You set your mind to shopping for a home, find a property that is your dream house, secure a mortgage, sign the paperwork and move in. Wisely you purchase homeowner's insurance to cover your costs should an accident happen causing damage to your beautiful home or an injury to a person.
In the event of a fire, or flood or landslide or accident on your property, you feel confident you will be paid the value of whatever it takes to replace or rebuild what is damaged or your liability if sued. But unfortunately insurance companies do not always see it this way.
Homeowners' insurance policies do cover and pay for damage to your home caused by many disasters and destructive events. These events are called "perils." A standard policy will usually cover damage caused by a variety of perils including but not limited to: fire, lightning, explosion, damage caused by aircraft or vehicles, smoke, vandalism, theft, falling objects, ice or snow damage, accidental overflow from plumbing or sprinklers, and frozen pipes. If your home is hit by lightning and catches fire, the insurance company will pay you the amount of money you need to rebuild it to the condition it was before disaster struck.
Reasons Why Your Homeowners' Insurance Claim Might Be Denied
However, certain events or perils are often excluded from the standard policy, and certain other activities void a homeowners insurance policy - leaving a homeowner with no proceeds from insurance and bills to be paid out of pocket after disaster strikes.
And it's not just catastrophic events that may be excluded. You might think it would be fun for your kids and their friends to come over and use a trampoline or climb in a tree house, but such potentially dangerous objects may be flagged by your insurance company as exclusions. If someone is injured, you - and not the insurance company - may be on the hook to pay for the person's medical bills, pain and suffering.
You should check with your insurance company if you have a trampoline or tree house or are thinking of getting one. In the case of trampolines, the insurance company may allow coverage if you add a net enclosure, pads and a fence around your yard.
Tree house exclusions are not as common as exclusions for trampolines, but it's worth your time to check with the insurance company if you have one on your property.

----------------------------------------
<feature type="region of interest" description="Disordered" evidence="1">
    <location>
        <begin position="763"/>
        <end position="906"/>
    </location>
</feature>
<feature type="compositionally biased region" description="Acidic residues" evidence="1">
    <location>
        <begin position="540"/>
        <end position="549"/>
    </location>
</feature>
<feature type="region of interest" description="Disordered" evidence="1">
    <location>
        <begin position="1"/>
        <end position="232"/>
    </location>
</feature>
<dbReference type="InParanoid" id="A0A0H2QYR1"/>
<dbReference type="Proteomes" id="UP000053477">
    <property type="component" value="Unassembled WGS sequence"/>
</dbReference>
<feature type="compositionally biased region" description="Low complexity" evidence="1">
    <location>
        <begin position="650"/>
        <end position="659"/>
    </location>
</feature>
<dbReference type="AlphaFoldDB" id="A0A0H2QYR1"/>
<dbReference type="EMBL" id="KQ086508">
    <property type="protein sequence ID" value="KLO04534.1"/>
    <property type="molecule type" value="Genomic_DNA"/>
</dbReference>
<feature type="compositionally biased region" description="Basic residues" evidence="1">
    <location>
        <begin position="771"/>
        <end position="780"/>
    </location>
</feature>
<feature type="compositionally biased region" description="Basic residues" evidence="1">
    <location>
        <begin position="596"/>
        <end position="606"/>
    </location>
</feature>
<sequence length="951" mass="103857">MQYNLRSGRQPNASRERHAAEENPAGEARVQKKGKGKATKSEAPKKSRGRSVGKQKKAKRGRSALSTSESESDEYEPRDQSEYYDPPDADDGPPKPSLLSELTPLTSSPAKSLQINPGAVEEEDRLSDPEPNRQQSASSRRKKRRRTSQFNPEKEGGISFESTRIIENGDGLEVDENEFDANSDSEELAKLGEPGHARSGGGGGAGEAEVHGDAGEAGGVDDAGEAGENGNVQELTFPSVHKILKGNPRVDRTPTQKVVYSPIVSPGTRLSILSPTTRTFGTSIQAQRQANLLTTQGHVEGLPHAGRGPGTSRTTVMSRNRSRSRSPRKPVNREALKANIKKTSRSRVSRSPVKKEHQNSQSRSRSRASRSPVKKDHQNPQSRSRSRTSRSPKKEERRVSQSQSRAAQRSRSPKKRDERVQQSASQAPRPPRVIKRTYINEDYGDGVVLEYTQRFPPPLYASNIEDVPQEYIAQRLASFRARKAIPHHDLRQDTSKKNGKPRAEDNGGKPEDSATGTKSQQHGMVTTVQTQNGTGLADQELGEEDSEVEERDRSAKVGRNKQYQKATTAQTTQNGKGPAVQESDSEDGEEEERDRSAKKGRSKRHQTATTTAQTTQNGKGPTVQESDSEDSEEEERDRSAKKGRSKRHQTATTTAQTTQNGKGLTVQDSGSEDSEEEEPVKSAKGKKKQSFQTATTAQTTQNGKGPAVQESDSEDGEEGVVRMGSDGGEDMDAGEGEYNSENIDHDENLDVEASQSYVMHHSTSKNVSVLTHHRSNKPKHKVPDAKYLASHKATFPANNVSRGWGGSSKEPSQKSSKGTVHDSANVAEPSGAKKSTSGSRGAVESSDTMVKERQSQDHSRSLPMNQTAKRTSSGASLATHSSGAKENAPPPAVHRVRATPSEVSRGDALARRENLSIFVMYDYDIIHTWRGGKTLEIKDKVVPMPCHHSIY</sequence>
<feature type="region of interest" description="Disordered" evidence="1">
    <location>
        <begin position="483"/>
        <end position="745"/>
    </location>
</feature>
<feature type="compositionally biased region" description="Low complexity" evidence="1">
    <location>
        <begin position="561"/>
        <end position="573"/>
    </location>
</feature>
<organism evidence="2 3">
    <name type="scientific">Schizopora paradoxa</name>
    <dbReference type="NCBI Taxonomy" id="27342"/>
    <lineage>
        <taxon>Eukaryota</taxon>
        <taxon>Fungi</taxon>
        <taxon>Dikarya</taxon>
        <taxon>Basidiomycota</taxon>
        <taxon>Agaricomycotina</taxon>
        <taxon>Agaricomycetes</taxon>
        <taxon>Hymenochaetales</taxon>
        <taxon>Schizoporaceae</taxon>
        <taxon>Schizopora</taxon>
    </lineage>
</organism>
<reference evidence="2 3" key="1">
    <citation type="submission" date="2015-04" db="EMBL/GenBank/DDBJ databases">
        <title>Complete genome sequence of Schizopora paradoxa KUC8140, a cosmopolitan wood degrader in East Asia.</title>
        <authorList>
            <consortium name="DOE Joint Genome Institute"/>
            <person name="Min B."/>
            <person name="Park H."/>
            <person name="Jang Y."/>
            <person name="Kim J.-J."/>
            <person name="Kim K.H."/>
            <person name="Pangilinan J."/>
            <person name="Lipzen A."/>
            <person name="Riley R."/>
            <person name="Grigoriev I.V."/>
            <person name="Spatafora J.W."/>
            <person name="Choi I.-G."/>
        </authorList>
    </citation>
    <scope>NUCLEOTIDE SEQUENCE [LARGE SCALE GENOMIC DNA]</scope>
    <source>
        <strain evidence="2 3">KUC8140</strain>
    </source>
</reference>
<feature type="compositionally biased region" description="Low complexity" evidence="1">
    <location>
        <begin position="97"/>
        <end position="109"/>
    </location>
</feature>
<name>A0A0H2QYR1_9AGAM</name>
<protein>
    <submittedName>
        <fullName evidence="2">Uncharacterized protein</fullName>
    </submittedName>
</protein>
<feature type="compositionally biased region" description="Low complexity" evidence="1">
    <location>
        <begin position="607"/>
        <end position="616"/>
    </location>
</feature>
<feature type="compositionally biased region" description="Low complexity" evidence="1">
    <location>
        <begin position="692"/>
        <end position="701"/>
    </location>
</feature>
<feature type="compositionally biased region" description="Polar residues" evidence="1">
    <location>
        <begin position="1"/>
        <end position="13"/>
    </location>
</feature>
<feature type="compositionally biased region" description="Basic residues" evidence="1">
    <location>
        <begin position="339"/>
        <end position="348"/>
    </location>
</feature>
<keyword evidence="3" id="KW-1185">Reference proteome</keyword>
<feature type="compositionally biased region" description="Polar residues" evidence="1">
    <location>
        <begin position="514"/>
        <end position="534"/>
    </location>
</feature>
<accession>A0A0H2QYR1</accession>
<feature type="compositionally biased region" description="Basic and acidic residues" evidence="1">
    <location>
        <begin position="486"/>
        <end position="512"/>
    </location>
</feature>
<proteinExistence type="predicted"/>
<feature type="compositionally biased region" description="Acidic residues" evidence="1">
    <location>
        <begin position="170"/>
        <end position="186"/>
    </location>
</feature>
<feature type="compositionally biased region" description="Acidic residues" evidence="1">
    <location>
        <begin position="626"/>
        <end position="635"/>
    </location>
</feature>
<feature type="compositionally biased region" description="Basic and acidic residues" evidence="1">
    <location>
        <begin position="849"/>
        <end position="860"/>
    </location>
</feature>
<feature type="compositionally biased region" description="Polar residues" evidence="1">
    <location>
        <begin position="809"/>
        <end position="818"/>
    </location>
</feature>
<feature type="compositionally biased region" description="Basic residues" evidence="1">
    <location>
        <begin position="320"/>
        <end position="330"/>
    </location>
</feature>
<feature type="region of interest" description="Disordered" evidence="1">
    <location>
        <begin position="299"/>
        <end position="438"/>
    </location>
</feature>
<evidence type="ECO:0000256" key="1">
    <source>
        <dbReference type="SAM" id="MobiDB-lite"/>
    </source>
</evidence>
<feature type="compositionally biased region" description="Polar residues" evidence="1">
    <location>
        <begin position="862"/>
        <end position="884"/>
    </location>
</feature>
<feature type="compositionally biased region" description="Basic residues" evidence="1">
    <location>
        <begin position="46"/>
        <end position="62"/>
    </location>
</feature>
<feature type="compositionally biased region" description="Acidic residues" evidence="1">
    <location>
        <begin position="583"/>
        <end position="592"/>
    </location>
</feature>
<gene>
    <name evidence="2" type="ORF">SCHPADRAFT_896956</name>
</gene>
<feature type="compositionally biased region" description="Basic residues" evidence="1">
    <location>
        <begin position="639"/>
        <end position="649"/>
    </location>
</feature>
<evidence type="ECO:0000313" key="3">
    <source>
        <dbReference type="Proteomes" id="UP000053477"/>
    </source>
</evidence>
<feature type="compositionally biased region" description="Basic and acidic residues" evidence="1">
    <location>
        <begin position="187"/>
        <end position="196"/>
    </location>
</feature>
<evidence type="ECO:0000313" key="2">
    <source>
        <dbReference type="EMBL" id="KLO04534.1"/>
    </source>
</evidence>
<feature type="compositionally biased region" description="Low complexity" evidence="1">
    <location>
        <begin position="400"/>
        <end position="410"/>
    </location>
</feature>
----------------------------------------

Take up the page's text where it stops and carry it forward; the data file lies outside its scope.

Can Certain Dogs Affect an Insurance Claim?
If you own a dog that is listed on your policy as an "aggressive breed" - dogs that have a reputation for attacking and injuring people - it may be uninsurable under your homeowner's policy. Insurance companies know that some breeds of dogs have a higher chance of biting people and are associated with personal injury lawsuits more than others. And insurance companies do not want to be facing plaintiff's attorneys.
Most insurers have a list of "aggressive breeds" that often include the following: Doberman Pinschers, Pit Bulls, Staffordshire Terriers, German Shepherds, and Rottweilers. There are other breeds that may raise red flags with insurance companies. If you own a dog that is more than 50% of one of the so called "aggressive breeds" and your dog causes harm, your insurance company may deny coverage for the claim. You should check your policy or talk with your agent if you have a dog.
Other Common Exclusions
Common exclusions in even the most comprehensive homeowners policies include: earth movement, such as earthquakes; sinkholes or landslides that damage your home; water damage, such as floods or sewer back-ups that leak through a pipe or seep through the foundation causing damage to your home; damage resulting from power failure; damages from neglect, meaning your failure to maintain your property to a reasonable level which devalued the property or created a risk to others; damages from war or nuclear hazard; and loss to property because of poor workmanship, bad repair, or defective maintenance. Should an earthquake crack your walls creating structural problems, or your home slides down a cliff in a mudslide - an exclusion of those risks in your policy means that you will have to pay for your repairs.
Some of these exclusions can be covered if a homeowner purchases additional insurance called a "rider." This is additional insurance that will cover a specified event, or repair to a particular feature of a house in the event of damage. One example of a rider is Flood Insurance. Flood Insurance can be purchased above and beyond the standard homeowner's insurance for an additional premium or fee. With Flood Insurance, the homeowner will be reimbursed for damage to items inside the house, and the house itself, should the house be damaged by flood.
What are situations that void a homeowner's insurance coverage for an occurrence that the homeowner expected would be covered?
The most important way to learn the answer to this question is to thoroughly and carefully read your specific policy. This is the best way to avoid surprise from lack of coverage when disaster strikes and your home is damaged. Your policy will spell out the situations that void your insurance coverage.
If you or someone you love was injured on someone's property, or was the victim of a dog bite, contact an attorney immediately. The Law Offices of Mark E. Salomone has experience in handling premises liability and dog bite claims and will deal with insurance companies on your behalf. Call today for a free consultation: 1-800-WIN-WIN-1.